Infections with T. gondii in cats tend to be inapparent. Clinical infections are more common in stressed, concurrently ill, or immunocompromised cats. Cats may present with fever, dyspnea, coughing, myalgia, vomiting, lymphadenopathy, retinochoroiditis or granulomatous panuveitis. No drugs are approved for the treatment of feline toxoplasmosis; however, among available options, clindamycin has become the drug of choice (Table 2).
Humans become infected through one of three ways - consumption of undercooked meat, ingestion of oocysts, or transplacental transmission if infection is acquired during pregnancy. In the United States, pork appears to be the most likely source of tissue cysts for humans as cattle are naturally resistant to the parasite and other infected meats (e.g., sheep, goat) are not consumed in significant amounts. Chickens, which are susceptible to infection, are not considered a primary source of infection because it is often frozen and not usually eaten rare. Transplacental transmission can also occur and is responsible for congenital toxoplasmosis, of which approximately 3,000 cases are reported annually in the United States. The severity of the disease depends on the age at which the fetus became infected with the most serious effects occuring when women acquire infection during weeks 10-24 of gestation.
Preventing infection with T. gondii in cats and humans depends on avoiding exposure to sporulated oocysts or tissue cysts. Oocysts have not been isolated from the fur of infected cats; therefore, it is unlikely infections would be acquired by petting a cat. High risk individuals should, however, avoid exposure to cat feces and employ good personal hygiene as well as proper food preparation techniques (Table 3, p. 7).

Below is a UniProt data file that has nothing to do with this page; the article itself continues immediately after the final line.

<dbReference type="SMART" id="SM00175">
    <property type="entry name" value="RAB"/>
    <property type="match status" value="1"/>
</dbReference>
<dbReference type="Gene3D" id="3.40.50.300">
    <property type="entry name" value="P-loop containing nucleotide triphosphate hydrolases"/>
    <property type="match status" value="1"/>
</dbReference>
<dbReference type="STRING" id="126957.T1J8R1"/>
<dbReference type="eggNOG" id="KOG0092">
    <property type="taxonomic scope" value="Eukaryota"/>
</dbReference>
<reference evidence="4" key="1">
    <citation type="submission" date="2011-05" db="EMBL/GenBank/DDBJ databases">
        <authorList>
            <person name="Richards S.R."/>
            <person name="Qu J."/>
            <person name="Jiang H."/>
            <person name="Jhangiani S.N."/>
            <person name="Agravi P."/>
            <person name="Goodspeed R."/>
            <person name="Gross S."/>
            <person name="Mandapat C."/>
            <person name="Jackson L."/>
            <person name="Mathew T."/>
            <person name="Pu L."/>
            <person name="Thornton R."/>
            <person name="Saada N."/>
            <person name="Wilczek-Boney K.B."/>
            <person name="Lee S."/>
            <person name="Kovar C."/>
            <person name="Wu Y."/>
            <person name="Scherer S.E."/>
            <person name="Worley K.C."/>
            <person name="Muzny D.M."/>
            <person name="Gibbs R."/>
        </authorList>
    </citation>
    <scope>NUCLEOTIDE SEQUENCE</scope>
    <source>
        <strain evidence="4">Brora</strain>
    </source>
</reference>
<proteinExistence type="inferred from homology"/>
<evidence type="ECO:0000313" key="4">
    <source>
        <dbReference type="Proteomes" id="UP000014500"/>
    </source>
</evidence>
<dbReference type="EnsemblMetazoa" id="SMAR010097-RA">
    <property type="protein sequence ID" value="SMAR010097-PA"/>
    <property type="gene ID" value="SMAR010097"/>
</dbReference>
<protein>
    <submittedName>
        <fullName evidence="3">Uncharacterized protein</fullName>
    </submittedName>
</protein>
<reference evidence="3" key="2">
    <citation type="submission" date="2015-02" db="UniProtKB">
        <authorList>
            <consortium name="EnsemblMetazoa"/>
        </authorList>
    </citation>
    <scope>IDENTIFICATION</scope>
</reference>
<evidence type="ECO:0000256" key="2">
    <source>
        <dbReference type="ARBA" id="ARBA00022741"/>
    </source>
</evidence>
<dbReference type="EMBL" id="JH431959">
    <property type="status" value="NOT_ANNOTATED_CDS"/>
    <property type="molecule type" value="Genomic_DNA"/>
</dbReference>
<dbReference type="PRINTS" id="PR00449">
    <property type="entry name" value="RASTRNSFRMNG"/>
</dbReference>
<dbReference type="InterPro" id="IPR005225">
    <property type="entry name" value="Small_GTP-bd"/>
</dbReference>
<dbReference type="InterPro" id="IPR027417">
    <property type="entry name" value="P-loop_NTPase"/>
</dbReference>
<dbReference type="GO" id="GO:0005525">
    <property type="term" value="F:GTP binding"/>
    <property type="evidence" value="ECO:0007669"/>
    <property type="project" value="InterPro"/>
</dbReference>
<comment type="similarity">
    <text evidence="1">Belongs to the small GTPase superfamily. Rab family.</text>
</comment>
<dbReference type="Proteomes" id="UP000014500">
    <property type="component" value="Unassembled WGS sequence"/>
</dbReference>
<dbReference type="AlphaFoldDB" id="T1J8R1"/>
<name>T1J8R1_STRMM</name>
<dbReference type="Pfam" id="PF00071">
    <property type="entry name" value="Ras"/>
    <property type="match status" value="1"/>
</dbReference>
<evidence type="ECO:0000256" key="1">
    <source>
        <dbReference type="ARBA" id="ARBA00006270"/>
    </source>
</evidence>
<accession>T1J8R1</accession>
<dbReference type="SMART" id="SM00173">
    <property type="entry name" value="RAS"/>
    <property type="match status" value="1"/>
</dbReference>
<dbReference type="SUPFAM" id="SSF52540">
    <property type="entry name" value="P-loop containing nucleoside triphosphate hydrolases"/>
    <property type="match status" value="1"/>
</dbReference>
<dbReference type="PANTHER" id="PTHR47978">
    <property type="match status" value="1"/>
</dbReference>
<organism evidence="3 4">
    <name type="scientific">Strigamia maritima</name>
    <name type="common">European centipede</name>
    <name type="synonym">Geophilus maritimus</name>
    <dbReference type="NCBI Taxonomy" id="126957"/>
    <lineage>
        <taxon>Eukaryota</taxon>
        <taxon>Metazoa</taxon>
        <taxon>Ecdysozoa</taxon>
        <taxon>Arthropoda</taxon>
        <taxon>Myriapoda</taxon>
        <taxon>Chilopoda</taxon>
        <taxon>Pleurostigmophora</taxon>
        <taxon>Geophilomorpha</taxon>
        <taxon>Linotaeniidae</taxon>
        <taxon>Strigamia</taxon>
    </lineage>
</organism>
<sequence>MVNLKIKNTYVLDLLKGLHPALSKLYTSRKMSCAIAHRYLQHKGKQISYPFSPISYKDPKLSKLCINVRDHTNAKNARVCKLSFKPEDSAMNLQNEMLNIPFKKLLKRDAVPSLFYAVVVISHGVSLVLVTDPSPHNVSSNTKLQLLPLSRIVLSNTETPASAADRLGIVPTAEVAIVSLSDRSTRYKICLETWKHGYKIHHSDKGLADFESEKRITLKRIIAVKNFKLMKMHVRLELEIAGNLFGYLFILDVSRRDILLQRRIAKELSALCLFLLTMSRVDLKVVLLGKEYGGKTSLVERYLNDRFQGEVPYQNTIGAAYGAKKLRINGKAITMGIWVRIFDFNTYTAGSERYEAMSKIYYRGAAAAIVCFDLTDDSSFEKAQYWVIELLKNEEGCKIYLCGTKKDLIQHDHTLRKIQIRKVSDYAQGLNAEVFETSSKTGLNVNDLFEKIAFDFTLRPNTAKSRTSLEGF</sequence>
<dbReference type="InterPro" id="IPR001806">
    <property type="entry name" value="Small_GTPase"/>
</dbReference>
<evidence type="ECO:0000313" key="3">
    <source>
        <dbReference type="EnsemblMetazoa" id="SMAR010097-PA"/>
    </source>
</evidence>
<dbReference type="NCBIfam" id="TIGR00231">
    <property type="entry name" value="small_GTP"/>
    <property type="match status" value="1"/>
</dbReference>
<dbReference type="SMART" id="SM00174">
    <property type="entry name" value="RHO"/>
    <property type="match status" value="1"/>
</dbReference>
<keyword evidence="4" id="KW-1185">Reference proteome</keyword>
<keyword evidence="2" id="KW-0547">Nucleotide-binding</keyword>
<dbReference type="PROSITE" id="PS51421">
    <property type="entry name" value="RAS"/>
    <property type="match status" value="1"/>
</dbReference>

Cryptosporidiosis and Giardiosis
Cryptosporidiosis is associated with several species and genotypes of the coccidian parasite Cryptosporidium. This parasite has a direct life cycle and reproduces in the epithelial cells of the small intestinal mucosa of the host. Oocysts are shed in the feces and are immediately infectious when passed. Cats become infected when ingesting oocysts directly or in contaminated food or water. The prepatent period is five to six days and the patent period is seven to 10 days. Cats that present with cryptosporidiosis generally have recurring bouts of diarrhea and typically have an underlying immunosuppressive disorder. Treatment is usually designed to replace fluid losses resulting from the diarrhea. Parmomycin has been used to treat cats with this parasite, but severe complications (e.g., renal failure) may result.
Until recently, cryptosporidiosis in humans and animals was thought to be caused by one species of parasite - Cryptosporidium parvum. Recent studies, however, indicate that several species and genotypes of Cryptosporidium exist including C. felis of cats. The role of these different species/genotypes in human infections is unclear. However, C. felis has been identified in both immunocompromised as well as immunocompetent humans. Prudence dictates that feces from Cryptosporidium-infected cats be considered a potential human health risk.